early last month in defense of the Coptic Christians. Inspired by an Egyptian artist’s slogan “We either live together, or we die together,” thousands of Muslims were joined by President Mubarak’s two sons to form a human shield around Christian churches in Egypt. As one participant put it: “This is not about us and them… We are one. This was an attack on Egypt as a whole, and I am standing with the Copts because the only way things will change in this country is if we come together.” Other groups in Alexandria, Egypt cried out: “Long live the cross and the crescent!” Egyptians must further recognize the right and duty of other monotheists to worship God. Furthermore, as religious freedom is respected outside of the Muslim world, the same freedom should be respected within the Muslim world. Mosques in Europe and America are not being attacked by armed terrorists – and if they were, the police would be on full protective alert to guard the mosques and no one would blame worshippers for bringing weapons to defend themselves. But while the united protest between Muslims and Christians was a positive first step, now may be the time to establish Lebanon – a nation historically Christian – as a Christian nation in the same way that Israel is a Jewish nation. As such, it would present Israel with a much needed ally while providing protection to the Christians in the Mideast.

2. Yawm al-Sâbi: On January 24, the Egyptian magazine “Yawm al-Sâbi” published a document containing a twenty-two point list for renewing religious dialogue. Most importantly, the document focuses on matters particular to Islam which the religion needs to reexamine in order to make real progress in religious dialogue. Moreover, the document also points out that Islam can shape Egypt as a nation and keep Egypt from being swept up in a new caliphate (international Islamic state). The document also rejects the idea of forced conversion and even wishes to make allowances for a Christian to become the President of Egypt. While it has met mostly with criticism in the Muslim world, the document comes from Muslims and is another step forward in the post-Regensburg religious dialogue. You can read more about this document here.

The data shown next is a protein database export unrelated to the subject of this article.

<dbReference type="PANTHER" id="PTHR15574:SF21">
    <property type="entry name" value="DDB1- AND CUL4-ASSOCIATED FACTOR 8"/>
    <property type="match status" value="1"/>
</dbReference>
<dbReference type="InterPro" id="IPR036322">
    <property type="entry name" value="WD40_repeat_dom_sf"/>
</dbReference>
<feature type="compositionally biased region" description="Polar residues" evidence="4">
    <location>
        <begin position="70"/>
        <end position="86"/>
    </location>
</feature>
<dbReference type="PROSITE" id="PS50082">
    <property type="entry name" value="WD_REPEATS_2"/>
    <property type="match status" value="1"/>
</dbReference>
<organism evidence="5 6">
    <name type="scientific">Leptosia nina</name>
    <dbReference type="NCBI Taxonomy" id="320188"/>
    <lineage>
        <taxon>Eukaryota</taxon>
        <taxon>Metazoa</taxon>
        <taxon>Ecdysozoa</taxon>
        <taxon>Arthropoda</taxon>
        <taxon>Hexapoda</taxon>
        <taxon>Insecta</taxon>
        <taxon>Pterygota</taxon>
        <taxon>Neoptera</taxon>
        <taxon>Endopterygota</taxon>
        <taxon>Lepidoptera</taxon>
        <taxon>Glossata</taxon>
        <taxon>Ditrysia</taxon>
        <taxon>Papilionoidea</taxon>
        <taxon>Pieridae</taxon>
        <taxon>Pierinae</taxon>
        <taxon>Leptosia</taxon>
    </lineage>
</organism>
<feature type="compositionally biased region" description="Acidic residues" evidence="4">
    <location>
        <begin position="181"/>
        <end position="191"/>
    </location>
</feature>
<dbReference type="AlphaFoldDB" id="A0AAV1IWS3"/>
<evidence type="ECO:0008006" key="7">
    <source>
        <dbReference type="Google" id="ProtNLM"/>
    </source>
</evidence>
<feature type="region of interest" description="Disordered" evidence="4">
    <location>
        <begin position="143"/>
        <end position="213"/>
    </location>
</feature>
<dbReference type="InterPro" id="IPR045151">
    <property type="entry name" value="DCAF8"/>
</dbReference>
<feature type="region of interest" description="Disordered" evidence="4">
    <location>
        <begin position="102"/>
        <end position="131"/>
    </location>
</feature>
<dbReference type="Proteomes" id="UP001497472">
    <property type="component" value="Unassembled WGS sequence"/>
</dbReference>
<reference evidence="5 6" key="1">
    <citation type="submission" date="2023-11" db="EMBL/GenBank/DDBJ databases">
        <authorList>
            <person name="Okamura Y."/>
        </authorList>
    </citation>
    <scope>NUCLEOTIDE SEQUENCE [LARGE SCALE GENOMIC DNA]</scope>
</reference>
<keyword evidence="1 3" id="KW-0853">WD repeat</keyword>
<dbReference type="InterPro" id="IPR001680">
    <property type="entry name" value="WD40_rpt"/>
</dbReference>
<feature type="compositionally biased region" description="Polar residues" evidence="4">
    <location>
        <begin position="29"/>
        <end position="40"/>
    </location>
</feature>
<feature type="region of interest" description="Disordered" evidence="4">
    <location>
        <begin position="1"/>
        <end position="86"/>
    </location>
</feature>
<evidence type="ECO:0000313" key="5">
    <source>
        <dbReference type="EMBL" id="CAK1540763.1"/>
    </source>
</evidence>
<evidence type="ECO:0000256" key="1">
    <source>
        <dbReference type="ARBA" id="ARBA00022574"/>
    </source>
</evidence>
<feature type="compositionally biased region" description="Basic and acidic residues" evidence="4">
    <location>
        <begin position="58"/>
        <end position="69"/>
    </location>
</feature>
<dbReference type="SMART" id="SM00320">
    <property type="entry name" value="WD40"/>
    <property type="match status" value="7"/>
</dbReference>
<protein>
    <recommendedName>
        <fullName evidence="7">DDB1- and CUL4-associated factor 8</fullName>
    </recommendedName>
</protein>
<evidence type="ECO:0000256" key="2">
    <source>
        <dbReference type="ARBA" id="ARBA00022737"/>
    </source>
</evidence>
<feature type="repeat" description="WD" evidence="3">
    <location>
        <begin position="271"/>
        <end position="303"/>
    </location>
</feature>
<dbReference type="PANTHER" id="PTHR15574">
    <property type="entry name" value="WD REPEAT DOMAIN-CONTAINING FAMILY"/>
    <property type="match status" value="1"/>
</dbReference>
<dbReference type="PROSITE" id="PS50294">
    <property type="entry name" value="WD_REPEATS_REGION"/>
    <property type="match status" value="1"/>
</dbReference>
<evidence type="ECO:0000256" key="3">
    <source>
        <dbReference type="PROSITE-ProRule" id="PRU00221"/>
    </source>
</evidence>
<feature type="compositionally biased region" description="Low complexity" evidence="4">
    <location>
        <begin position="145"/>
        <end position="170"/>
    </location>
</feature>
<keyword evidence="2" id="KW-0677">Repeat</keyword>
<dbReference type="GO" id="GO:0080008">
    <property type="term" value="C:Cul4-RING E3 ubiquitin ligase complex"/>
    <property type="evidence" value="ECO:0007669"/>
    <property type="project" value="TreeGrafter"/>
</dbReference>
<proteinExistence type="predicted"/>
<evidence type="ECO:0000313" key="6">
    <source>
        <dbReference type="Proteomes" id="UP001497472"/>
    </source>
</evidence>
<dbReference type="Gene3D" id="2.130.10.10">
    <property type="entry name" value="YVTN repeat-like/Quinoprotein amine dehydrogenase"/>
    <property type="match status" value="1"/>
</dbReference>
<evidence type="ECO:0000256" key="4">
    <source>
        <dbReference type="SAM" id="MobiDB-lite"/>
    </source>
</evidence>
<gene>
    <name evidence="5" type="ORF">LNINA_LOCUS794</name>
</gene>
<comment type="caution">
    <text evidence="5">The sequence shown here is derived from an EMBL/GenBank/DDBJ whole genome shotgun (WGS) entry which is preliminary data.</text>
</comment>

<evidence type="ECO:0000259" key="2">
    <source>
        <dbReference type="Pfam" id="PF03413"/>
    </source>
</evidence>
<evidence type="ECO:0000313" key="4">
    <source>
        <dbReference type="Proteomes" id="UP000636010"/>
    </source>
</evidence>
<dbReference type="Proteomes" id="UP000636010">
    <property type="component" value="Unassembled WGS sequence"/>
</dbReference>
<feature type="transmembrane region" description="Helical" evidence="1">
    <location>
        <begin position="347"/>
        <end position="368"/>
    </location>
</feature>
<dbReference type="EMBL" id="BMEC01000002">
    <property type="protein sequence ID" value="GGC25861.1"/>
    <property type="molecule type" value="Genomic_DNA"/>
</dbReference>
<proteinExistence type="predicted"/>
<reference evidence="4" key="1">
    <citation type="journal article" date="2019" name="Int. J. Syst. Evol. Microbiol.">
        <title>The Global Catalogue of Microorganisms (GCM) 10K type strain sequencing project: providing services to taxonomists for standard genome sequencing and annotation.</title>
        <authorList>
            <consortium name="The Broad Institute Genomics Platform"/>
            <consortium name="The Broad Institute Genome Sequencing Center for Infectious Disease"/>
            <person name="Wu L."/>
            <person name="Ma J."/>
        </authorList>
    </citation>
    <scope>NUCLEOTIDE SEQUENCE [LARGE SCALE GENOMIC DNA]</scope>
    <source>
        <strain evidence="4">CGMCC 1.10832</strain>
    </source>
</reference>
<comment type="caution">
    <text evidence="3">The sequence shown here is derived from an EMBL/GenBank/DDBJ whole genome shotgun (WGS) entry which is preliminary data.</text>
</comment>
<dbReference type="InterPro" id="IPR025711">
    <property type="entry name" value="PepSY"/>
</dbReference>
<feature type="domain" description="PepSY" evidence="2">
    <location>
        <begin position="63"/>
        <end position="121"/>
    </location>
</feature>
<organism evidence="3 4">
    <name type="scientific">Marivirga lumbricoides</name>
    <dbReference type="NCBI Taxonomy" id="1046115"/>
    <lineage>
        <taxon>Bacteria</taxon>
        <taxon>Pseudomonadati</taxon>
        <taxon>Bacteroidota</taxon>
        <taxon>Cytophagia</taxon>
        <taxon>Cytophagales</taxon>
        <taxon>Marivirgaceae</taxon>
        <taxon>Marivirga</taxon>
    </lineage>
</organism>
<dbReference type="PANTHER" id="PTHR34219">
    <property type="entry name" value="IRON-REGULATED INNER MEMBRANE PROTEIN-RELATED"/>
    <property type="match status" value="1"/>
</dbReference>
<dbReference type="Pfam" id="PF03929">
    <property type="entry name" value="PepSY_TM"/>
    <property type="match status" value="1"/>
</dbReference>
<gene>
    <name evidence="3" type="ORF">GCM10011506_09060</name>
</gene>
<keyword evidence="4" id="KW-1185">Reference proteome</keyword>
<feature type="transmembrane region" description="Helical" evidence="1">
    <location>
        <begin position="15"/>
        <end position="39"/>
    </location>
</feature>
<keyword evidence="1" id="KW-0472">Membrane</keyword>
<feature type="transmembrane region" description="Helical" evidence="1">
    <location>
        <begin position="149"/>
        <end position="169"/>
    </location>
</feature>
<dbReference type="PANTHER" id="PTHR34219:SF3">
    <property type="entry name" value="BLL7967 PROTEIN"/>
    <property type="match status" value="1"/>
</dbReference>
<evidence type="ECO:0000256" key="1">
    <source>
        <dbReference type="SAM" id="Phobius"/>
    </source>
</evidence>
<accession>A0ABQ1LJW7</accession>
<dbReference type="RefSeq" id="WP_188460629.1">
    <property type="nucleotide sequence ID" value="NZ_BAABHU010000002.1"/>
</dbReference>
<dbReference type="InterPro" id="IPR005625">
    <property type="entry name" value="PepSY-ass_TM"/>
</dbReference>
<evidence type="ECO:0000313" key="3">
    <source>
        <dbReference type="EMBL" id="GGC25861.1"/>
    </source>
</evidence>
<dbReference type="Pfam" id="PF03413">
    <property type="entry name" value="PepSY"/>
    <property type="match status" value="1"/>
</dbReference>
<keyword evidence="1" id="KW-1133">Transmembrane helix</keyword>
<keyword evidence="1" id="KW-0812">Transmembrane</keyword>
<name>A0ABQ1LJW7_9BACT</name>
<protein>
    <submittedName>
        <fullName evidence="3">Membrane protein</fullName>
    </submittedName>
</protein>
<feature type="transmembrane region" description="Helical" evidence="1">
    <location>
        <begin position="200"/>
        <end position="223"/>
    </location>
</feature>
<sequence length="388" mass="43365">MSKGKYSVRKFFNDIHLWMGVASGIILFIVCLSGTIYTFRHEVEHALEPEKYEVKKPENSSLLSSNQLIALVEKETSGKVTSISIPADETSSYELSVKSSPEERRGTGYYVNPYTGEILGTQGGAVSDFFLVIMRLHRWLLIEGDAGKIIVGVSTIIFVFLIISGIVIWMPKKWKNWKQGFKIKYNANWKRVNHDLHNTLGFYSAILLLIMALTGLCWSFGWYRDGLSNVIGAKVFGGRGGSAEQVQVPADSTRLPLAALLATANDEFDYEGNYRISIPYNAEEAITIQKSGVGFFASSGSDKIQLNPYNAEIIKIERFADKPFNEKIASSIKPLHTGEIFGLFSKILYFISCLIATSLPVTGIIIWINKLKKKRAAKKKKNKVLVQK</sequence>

3. Marriage, not money: On his foreign policy weblog,
Thomas P.M. Barnett noted the real reason why the men of Egypt are protesting: “Ask young Egyptian men, as I did repeatedly on a trip, what their biggest worry is, and they'll tell you it's the inability to find a job that earns enough to enable marriage.” In the post-Marxian era, money has become the focus of almost every issue. This may be in part due to the fact that Americans have become more and more money-centered (be it for commercial interest or trimming the federal deficit), but it is mostly due to the “class-conflict” approach of Marxist thought. There are certainly some Marxists involved in Egypt right now, but when we think of three words that begin with the letter 'm' in Egypt, we should be thinking: marriage, monotheism, and masculinity, not money.